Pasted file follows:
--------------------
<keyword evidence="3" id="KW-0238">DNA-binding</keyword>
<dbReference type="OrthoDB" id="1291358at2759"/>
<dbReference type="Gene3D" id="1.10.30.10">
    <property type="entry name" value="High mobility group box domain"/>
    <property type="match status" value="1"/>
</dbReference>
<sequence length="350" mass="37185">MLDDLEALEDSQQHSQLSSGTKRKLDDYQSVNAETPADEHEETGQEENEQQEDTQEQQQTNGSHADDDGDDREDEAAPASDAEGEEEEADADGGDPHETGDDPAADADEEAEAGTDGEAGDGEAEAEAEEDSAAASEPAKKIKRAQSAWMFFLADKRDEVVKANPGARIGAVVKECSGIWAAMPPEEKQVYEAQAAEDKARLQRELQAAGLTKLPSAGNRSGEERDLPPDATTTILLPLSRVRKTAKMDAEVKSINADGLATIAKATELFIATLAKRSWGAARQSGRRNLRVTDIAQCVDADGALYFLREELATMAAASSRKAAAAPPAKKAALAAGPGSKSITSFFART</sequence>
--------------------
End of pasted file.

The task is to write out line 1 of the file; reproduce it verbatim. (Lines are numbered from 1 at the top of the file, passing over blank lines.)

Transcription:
<keyword evidence="3" id="KW-0238">DNA-binding</keyword>